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Acta Trop. 2014 Apr;132 Suppl:S170-7. doi: 10.1016/j.actatropica.2013.09.023. Epub 2013 Oct 25.

Two step male release strategy using transgenic mosquito lines to control transmission of vector-borne diseases.

Author information

1
Departamento de Parasitologia, Universidade de São Paulo, Av. Prof. Lineu Prestes 1374, São Paulo, SP 05508-000, Brazil; Instituto Nacional de Ciência e Tecnologia em Entomologia Molecular - INCT-EM, Universidade Federal do Rio de Janeiro, Ilha do Fundão, Rio de Janeiro, RJ 21.941-902, Brazil.
2
Polo d' Innovazione Genomica, Genetica e Biologia S.C.a.R.L. Edificio D, 4̂ piano Polo Unico di Medicina 'Santa Maria della Misericordiá, Loc. S. Andrea delle Fratte, 06132 Perugia, Italy.
3
Departamento de Parasitologia, Universidade de São Paulo, Av. Prof. Lineu Prestes 1374, São Paulo, SP 05508-000, Brazil; Instituto Nacional de Ciência e Tecnologia em Entomologia Molecular - INCT-EM, Universidade Federal do Rio de Janeiro, Ilha do Fundão, Rio de Janeiro, RJ 21.941-902, Brazil. Electronic address: mcapurro@icb.usp.br.

Abstract

Mosquitoes are responsible for the transmission of pathogens that cause devastating human diseases such as malaria and dengue. The current increase in mean global temperature and changing sea level interfere with precipitation frequency and some other climatic conditions which, in general, influence the rate of development of insects and etiologic agents causing acceleration as the temperature rises. The most common strategy employed to combat target mosquito species is the Integrated Vector Management (IVM), which comprises the use of multiple activities and various approaches to preventing the spread of a vector in infested areas. IVM programmes are becoming ineffective; and the global scenario is threatening, requiring new interventions for vector control and surveillance. Not surprisingly, there is a growing need to find alternative methods to combat the mosquito vectors. The possibility of using transgenic mosquitoes to fight against those diseases has been discussed over the last two decades and this use of transgenic lines to suppress populations or to replace them is still under investigation through field and laboratory trials. As an alternative, the available transgenic strategies could be improved by coupling suppression and substitution strategies. The idea is to first release a suppression line to significantly reduce the wild population, and once the first objective is reached a second release using a substitution line could be then performed. Examples of targeting this approach against vectors of malaria and dengue are discussed.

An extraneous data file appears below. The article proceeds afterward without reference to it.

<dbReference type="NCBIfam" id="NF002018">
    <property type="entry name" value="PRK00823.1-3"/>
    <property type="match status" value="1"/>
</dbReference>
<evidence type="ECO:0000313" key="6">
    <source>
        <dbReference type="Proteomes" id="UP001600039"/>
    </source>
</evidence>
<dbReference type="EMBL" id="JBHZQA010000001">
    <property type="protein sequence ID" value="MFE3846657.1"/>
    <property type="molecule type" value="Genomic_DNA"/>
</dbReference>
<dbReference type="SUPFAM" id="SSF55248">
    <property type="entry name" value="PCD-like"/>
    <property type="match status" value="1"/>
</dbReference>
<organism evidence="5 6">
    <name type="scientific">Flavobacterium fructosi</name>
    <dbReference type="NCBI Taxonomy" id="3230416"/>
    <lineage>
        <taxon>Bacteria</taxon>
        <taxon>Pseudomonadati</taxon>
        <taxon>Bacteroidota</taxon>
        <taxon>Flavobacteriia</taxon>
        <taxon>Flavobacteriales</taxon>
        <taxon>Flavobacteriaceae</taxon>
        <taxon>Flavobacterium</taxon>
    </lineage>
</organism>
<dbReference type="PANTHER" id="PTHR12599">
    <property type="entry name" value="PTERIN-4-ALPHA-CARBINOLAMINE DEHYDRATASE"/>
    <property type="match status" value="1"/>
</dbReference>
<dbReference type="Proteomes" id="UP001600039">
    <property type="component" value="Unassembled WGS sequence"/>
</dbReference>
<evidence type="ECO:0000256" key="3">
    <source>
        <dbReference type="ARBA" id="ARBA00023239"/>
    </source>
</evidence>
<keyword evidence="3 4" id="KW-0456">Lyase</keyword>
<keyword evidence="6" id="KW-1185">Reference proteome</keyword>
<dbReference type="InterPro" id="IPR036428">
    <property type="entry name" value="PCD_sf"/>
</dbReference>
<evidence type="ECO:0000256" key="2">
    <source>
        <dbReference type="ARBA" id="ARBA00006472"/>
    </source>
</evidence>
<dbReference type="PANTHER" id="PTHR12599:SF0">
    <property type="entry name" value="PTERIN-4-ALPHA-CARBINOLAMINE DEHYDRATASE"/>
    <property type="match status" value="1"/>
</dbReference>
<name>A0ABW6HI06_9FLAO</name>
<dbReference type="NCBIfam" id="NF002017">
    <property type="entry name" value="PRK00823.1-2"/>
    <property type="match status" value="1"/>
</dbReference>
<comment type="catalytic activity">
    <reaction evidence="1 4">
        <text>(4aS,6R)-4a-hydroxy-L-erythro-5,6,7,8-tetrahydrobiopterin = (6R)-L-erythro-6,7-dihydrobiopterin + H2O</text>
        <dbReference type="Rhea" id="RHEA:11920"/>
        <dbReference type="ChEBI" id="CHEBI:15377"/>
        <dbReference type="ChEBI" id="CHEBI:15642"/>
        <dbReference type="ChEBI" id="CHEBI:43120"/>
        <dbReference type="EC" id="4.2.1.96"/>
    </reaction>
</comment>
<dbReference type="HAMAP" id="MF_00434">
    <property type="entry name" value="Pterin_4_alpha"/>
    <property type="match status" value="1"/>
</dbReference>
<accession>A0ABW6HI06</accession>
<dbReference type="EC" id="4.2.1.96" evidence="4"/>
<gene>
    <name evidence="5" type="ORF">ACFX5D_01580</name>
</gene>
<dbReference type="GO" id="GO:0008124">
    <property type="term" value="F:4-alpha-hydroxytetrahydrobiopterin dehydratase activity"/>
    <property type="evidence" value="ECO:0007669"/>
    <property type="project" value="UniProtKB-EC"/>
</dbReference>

KEYWORDS:

Dengue; Malaria; Transgenic; Two step release; Vector control

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